Looking for suggestions for a good "stream" boat

Discussion in 'Boatbuilding' started by DrKungPao, Jul 23, 2008.

  1. DrKungPao
    Joined: Jul 2008
    Posts: 24
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    Location: Idaho

    DrKungPao Junior Member

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    I've been searching around here to see if I can come up on any threads that deal with this and I can't seem to. If someone knows of one and would like to point me in that direction I would be thankful. Otherwise, here goes.

    I would like to build a boat to use in the local stream that runs through our city. Its fairly shallow, 4-5 feet in the middle and at points near the side it can be about 1 foot. It doesn't have a really fast running current, but its not a snails pace either. I would like to be able to take my two daughters in it to do some exploring so it would need to hold about 400 lbs or 3 people.

    Am I describing a canoe? Does anyone have a favorite kit supplier in this catergory? Things to keep in mind etc?

    Thanks in advance. Much appreciated!

    I would prefer to buy a pre-existing kit since this will be my first time at boat building.
     
  2. lazeyjack

    lazeyjack Guest

    yes but a wide one, because you have no room to use oars, so a wide flat bottomed canoe with a good degree of stability, , how old is family?
     
  3. kengrome
    Joined: Jul 2006
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    Location: Gulf Coast USA

    kengrome Senior Member

    If you didn't require a kit this would probably be a great boat for you:

    http://www.jemwatercraft.com/StudyPlans/BuccaneerXW16StudyPlans.htm

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    Kits only save you the hassle of drawing lines on the wood and cutting on the lines, and that's not a difficult task. The designer has his own forum too, so maybe you wouldn't need a kit since you can ask questions there if you get stuck on something.

    :)
     
  4. DrKungPao
    Joined: Jul 2008
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    Location: Idaho

    DrKungPao Junior Member

    Lazeyjack my oldest is 15 and youngest is 8. Both girls. I like trying to find things to do that we can all be includded with. This project is going to be that way from start to finish cuz im going to have them help me build the boat too!

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    I went down to the stream last night and would have to agree that the wider and flater the bottom the better, within reason. Im thinking something like this would probably be the ticket. I dont want to have to pull a squiggly 8 yr old out of the water cuz she couldnt sit still. (altho it might be an inevitability anyways) :D

    That boat looks really good Kengrome except I dont think I would be able to fit us all in there. I was thinking about what you said regarding the kit also. I've built alot of skateboard ramps, tables, etc before. I'm sure I could do this without the kit also.
     
  5. kengrome
    Joined: Jul 2006
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    Location: Gulf Coast USA

    kengrome Senior Member

    Hi DrKungPao,

    Actually the Buccanneer X-tra Wide is plenty big enough for the three of you. It's up to you of course, but here are some other things to consider that I did not mention previously:

    1- If you want a boat that's going to keep the girls occupied (sailboats are great for this but a sailboat is impractical in your situation) you might think about getting a boat they can paddle themselves. The Buccanneer X-tra Wide would be a great boat for this purpose. You'd sit in the middle and put a girl on each end, and you would all have your own paddles.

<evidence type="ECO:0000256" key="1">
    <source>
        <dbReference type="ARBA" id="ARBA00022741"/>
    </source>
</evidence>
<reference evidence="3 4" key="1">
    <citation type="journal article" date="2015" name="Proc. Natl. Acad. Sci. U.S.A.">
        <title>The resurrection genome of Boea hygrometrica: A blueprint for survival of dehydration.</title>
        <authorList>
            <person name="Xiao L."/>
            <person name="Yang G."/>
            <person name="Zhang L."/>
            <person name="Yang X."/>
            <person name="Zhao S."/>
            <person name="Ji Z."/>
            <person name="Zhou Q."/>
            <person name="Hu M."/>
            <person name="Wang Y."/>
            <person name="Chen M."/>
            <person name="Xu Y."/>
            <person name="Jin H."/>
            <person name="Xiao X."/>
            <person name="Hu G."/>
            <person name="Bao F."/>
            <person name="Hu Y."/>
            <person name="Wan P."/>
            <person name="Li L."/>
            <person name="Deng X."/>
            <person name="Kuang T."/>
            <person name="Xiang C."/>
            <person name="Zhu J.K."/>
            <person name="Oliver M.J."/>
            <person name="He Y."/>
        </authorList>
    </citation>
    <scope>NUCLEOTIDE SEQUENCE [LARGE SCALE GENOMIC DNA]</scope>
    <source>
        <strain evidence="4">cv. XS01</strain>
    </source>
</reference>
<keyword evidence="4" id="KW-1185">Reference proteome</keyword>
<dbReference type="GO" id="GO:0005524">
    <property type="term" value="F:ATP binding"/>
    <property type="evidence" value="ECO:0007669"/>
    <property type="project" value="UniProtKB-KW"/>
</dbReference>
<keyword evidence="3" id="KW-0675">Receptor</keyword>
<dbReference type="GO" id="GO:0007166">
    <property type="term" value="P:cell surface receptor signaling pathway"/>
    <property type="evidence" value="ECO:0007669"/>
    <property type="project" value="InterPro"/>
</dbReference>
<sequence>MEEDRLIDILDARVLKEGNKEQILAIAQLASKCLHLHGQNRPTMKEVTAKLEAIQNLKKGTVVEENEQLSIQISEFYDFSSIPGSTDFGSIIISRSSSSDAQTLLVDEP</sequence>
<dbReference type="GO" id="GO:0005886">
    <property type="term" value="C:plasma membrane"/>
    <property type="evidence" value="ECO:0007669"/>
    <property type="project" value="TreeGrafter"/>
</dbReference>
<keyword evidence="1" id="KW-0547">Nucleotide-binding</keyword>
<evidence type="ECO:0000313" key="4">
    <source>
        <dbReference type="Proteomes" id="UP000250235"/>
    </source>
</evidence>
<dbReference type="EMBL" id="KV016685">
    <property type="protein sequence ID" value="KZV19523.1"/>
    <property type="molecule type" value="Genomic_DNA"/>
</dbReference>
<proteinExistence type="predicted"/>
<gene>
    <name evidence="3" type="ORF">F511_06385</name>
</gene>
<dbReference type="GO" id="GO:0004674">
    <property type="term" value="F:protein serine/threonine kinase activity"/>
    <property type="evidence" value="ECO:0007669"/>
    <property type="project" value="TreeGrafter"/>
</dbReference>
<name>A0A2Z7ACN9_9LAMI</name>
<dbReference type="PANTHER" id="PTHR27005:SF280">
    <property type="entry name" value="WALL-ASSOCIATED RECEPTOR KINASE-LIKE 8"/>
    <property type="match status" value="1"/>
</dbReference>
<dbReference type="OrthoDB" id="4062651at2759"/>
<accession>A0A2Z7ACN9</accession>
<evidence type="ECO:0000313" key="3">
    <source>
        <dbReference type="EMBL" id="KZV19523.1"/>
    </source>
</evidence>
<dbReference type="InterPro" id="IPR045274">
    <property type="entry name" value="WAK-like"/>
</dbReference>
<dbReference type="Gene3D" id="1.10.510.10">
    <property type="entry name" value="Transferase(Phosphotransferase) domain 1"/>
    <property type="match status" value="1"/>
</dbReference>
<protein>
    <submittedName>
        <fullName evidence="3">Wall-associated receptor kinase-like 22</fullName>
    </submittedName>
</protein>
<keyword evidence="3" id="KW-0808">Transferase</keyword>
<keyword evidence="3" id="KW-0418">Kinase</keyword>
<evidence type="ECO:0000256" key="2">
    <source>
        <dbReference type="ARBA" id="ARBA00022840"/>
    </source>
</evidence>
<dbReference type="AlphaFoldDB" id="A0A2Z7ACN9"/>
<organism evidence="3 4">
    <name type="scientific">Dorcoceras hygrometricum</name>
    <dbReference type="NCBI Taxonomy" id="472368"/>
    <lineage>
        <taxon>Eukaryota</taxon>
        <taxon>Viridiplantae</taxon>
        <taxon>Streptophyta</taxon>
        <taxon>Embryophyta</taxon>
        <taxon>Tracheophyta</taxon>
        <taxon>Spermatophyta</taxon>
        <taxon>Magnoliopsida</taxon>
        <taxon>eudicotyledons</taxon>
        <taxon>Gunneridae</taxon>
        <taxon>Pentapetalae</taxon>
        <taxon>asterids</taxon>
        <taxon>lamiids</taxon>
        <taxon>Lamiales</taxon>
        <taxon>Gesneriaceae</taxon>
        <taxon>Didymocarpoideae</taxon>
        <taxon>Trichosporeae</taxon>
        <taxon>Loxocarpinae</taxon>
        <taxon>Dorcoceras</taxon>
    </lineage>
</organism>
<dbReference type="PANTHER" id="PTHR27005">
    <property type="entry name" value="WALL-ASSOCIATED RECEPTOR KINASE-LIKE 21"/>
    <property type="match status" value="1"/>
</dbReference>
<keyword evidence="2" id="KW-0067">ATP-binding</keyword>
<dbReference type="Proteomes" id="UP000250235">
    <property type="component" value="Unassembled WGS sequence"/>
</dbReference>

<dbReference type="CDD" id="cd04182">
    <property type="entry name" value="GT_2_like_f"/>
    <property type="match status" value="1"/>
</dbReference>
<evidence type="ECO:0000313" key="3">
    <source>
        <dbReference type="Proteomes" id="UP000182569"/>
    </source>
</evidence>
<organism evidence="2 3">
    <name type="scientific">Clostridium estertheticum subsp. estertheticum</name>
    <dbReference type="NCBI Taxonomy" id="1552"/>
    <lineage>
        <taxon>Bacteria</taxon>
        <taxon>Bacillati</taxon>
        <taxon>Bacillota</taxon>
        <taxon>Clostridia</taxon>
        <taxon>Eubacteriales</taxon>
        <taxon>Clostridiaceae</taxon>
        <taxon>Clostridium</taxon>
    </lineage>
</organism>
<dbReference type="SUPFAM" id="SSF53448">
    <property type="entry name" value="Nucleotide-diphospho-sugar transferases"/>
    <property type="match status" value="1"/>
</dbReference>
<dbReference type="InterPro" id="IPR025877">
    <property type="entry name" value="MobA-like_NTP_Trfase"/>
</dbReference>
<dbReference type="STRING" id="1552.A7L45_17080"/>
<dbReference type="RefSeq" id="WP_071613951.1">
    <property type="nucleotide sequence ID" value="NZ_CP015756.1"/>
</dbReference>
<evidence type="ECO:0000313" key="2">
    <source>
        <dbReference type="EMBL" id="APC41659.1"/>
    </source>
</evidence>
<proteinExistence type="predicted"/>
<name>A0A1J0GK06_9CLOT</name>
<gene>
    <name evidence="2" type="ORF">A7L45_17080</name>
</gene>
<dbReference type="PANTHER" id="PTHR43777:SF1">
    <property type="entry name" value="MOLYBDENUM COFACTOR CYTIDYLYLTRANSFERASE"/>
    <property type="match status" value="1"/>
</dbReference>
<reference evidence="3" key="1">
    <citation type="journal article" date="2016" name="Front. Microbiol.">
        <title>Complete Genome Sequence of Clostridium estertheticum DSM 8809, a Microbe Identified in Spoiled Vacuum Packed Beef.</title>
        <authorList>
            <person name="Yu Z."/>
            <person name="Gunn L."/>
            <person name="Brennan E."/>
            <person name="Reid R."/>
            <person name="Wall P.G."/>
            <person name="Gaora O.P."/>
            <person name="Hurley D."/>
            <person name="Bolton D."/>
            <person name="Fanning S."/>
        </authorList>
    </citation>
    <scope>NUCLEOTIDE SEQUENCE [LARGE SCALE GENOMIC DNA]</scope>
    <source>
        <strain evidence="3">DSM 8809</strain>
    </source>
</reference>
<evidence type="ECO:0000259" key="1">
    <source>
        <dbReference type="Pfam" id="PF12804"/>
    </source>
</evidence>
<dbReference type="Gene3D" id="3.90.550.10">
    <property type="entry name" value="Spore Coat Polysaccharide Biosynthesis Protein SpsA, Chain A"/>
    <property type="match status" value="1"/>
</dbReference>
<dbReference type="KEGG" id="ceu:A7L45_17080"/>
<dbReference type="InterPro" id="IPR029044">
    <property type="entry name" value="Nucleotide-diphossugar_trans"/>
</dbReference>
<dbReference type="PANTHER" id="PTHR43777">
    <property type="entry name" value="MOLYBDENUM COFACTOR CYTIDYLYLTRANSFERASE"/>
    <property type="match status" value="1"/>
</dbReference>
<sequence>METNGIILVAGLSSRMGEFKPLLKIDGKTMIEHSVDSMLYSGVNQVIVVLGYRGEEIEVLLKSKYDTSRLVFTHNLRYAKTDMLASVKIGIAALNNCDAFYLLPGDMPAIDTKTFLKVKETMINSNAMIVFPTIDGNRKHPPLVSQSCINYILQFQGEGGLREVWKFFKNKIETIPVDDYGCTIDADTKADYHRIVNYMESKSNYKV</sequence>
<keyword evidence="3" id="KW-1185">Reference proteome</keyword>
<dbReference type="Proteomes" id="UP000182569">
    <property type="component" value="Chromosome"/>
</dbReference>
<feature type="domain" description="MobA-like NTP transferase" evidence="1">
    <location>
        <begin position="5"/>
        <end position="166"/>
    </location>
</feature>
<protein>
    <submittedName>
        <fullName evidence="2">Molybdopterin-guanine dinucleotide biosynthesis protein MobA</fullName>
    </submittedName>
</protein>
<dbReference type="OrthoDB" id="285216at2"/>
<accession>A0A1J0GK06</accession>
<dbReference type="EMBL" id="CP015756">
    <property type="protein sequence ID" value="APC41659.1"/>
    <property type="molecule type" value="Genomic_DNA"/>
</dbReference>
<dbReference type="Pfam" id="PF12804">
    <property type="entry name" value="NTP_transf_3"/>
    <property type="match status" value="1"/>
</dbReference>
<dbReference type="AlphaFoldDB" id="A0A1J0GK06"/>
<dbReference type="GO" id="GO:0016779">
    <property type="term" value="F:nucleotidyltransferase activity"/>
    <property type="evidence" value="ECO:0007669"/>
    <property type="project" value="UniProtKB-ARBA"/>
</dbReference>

None of you would be moving around much of course, so if this is a priority you'll be better off with a wider rowboat like the one in your picture. But if the girls are satisfied to stay in their seats most of the time, they would have a lot of fun paddling this boat themselves -- with you "along for the ride" in the middle seat, helping to steer and fend off until they get the hang of it.

    Kids like to help when they see adults doing things, and they like to keep occupied with physical activities too. In a typical rowboat only one person can row at a time. If this is usually you, the girls cannot help so they will have nothing to do physically to keep themselves occupied, and then they may get bored and want to 'go home' sooner than you'd like.

    2- Although the Buccanneer X-tra Wide is a bit more complicated to build than some other wide canoes, its unique bottom makes it an *extremely* stable boat. Matt (the designer) mentions this boat's similarity to the Gheenoe canoes ([FONT=Verdana, Arial, Helvetica, sans-serif]"If you've ever dreamed of owning a Gheenoe, here's your chance to build one that is lighter and will move more efficiently.")[/FONT] ... and there's a very good reason why people dream of Gheenoes -- they are exceptionally stable precisely because of their bottom shapes.

    Good luck with whatever boat you choose. I'm sure you'll enjoy the experience of building and boating with your girls!

    :)
     

  6. DrKungPao
    Joined: Jul 2008
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    Location: Idaho

    DrKungPao Junior Member

    Kengrome,

    These are all really good things to think about. Especially the part of engaging the kids in the entire process (includding rowing etc.) Also the narrower profile of a canoe seems to make more sense at some points along this stream. Hmmmmm... Decisions decisions decisions. (all really fun ones though of course!)

    I will let you all know what I decide when I finally do. Thanks so much for all the input!
     
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